In his 2009 book The Nature of Technology, the noted economist W Brian Arthur defines technology as “a means to fulfil a human purpose”, writes Yolisa Skwintshi, Head of IT, Eskom Pension and Provident Fund. It’s a broad definition, certainly, and one of many for “technology”, a term that only really took root in the mid-20th century. But in the context of pension fund administration, it’s spot on.
Fundamentally, pension funds are not about financial investments and returns. They’re not even about incomes and futures. They’re about people: the ones who contribute (and their employers), the ones who invest and manage, and the ones who draw a pension.
Technology plays an important role in how a pension fund interacts with each of these stakeholder groups, which all have different needs. Employers need to know how their contributions are being invested; members need to see how their investments are growing; and pensioners need to be able to access their funds.
What is key is harnessing technology to enhance transparent, convenient and clear communications with stakeholders. And what was acceptable yesterday – for example, snail-mail letters – won’t be today, when we use email and newsletters instead.
But even emailers are becoming somewhat outdated, considering the social platforms available that allow us to communicate almost instantly both with mass audiences and, more directly, with individuals. Not only that, they permit the kind of real-time, two-way communication that in the past has only been possible using a call centre, which is costly to operate and invariably isn’t available 24/7.
WhatsApp is a great example. It’s not only a social media platform that connects friends and communities, but also a powerful business tool that can enable an organisation such as the Eskom Pension and Provident Fund, where I work, to push information to its membership, contact individual members and manage queries.
It’s quick and efficient (there’s no waiting for a letter to be delivered or an email inbox to be checked), and, importantly, it’s highly cost-effective. This is why we’re currently working on a strategy to bring WhatsApp – which is widely used, including by our increasingly tech-savvy pensioners – into our stakeholder communications mix.
Information management and automation
But technology certainly promises a pension fund advantages other than communication, not least in terms of internal processes and information management.
We’re harnessing technology to automate and speed up functions such as data analytics and reporting, payments, on-boarding of members and connecting with payroll systems. We’re also looking at providing an online dashboard for members, where they can monitor their investments themselves anytime, instead of having to interact with someone at the fund during office hours.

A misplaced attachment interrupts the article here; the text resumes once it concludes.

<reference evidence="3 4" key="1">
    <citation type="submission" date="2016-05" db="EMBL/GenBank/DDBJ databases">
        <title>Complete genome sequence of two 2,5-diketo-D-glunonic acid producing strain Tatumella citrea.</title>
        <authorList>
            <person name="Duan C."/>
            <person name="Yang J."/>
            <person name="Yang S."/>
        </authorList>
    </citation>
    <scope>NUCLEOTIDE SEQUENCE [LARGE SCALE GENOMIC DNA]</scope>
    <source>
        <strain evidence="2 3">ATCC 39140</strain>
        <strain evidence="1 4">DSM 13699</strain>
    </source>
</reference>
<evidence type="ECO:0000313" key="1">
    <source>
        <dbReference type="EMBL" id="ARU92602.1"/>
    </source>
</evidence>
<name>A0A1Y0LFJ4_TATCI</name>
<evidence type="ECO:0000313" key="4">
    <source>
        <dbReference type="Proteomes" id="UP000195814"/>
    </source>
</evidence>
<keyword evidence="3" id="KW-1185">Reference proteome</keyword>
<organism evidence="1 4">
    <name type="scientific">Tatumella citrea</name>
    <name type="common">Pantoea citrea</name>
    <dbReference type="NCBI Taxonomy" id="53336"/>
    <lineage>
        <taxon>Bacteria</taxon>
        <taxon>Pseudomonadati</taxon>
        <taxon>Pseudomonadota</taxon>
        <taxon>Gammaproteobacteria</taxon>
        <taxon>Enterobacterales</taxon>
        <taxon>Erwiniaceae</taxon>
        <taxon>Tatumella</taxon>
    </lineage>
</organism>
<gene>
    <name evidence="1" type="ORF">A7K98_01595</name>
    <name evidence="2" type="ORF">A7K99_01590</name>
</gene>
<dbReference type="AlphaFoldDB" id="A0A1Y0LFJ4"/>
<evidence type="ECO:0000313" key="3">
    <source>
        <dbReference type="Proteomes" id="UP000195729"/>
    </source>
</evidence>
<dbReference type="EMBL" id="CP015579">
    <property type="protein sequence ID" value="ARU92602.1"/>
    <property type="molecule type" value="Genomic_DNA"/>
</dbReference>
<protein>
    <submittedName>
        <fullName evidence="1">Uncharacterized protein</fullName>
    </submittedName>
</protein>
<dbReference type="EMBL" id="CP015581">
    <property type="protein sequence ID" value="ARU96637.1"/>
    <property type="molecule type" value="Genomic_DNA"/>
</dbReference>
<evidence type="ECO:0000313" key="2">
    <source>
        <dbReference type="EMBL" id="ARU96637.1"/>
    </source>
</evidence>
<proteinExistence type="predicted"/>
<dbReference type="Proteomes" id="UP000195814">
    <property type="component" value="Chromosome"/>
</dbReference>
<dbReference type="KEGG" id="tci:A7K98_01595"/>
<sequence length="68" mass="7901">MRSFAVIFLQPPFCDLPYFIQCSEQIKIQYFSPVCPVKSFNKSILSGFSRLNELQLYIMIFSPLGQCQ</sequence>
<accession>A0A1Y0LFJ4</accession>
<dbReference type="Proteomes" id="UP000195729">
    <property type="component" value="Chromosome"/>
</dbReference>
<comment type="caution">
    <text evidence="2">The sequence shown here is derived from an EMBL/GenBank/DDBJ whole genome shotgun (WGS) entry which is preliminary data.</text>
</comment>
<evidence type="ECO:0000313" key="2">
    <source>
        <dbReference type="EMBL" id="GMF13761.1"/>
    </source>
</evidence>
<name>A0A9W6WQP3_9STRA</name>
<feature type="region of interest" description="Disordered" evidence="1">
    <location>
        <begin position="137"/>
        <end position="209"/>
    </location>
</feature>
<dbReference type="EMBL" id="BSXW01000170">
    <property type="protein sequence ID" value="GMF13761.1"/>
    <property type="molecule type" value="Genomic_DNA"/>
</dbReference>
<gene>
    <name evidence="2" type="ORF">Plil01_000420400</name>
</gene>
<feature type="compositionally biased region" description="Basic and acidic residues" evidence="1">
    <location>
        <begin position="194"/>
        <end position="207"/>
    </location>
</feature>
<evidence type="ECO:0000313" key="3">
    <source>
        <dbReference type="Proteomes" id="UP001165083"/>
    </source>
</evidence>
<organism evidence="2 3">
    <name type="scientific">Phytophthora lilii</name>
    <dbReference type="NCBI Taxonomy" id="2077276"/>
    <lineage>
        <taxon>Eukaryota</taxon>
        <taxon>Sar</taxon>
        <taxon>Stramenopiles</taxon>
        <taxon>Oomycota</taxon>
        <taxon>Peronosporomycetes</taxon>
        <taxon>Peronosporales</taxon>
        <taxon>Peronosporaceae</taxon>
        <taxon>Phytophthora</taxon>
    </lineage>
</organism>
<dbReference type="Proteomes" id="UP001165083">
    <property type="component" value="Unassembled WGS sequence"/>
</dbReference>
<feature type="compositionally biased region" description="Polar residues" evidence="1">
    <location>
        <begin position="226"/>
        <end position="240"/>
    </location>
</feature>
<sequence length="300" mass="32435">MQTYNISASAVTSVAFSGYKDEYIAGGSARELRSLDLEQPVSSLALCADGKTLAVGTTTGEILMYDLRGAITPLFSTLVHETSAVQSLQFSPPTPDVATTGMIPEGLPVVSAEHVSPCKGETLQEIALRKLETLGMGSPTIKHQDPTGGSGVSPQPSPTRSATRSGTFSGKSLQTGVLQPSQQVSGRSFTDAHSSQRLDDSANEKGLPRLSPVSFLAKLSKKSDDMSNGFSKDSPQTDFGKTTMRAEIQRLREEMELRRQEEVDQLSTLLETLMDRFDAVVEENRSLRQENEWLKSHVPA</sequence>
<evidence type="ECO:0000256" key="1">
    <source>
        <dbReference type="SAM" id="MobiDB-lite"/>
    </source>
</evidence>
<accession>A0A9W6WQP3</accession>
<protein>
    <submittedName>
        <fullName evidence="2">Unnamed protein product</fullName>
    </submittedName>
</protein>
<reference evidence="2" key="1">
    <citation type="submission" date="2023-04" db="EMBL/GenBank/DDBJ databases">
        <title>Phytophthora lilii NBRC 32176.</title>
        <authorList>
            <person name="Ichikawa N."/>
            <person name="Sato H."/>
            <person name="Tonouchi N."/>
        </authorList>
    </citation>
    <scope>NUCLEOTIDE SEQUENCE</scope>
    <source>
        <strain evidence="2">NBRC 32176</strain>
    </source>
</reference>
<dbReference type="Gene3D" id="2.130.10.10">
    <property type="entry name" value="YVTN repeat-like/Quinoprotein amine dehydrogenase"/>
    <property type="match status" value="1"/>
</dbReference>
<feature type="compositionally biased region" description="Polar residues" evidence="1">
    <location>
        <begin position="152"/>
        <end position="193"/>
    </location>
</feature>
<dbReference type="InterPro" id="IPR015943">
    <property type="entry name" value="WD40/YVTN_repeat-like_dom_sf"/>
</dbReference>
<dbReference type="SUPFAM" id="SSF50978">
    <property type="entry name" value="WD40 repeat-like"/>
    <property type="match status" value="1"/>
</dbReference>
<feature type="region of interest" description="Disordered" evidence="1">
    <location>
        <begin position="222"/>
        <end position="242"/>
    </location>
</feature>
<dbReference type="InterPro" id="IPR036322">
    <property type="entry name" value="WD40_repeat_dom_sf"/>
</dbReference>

Cybersecurity, naturally, must also play a vital role in everything we do. If nothing else, the current Covid-19 lockdown and the move to working from home have underlined the necessity of strong digital security; we have already had to contend with a few cyber incidents, fortunately successfully.
Ultimately, harnessing new technologies allows us to enhance what we do, but the question must always be asked: how will it benefit us, the employer (in our case, Eskom) and our members? Effective technological advancement must always go hand in hand with specific benefits such as time savings, greater convenience, better communication, improved efficiency and cost savings.
So, what does the future of technology at our pension fund look like?
We recently instituted a new IT system, for which we have ambitious plans: we will make better use of automation, particularly in the claims environment; we are planning a mobile app, for better stakeholder interaction and self-service; we’re developing more intelligent data analytics and reporting; and we’re working on enhancing services to the employer and our membership through portals dedicated to them.
But what’s really exciting to contemplate is what is yet to come in how our organisation uses technology to do what it does best: creating wealth, and a sustainable future, for our members.
AI and robo-advisors
Artificial intelligence and robo-advisers will increasingly become indispensable tools for executing our investment strategy to best effect, and allow our investment managers to work more smartly and quickly.
For an organisation such as ours, which is focused on responsible investing (because our members should have a good enough world into which to retire), better use of data analysis and business intelligence in driving our investment decisions is a wonderful prospect. With billions of rands in assets under management, we have an opportunity to make a significant impact with our investment decisions – and technology can only enhance such decisions.
Inevitably, the adoption of such technologies will necessitate changes to our business model and our processes; it’s a bit like how transitioning from the fax to email transformed how businesses operated. But this will ultimately lead to a more cost-efficient, better-managed fund, and greater financial returns and retirement security for our members.
In other words, our ability to better fulfil our particular human purpose – to grow our members’ investments, so that they have a brighter future to look forward to – rides on how we adopt and apply new technology. As an IT professional, I can hardly wait for what lies ahead.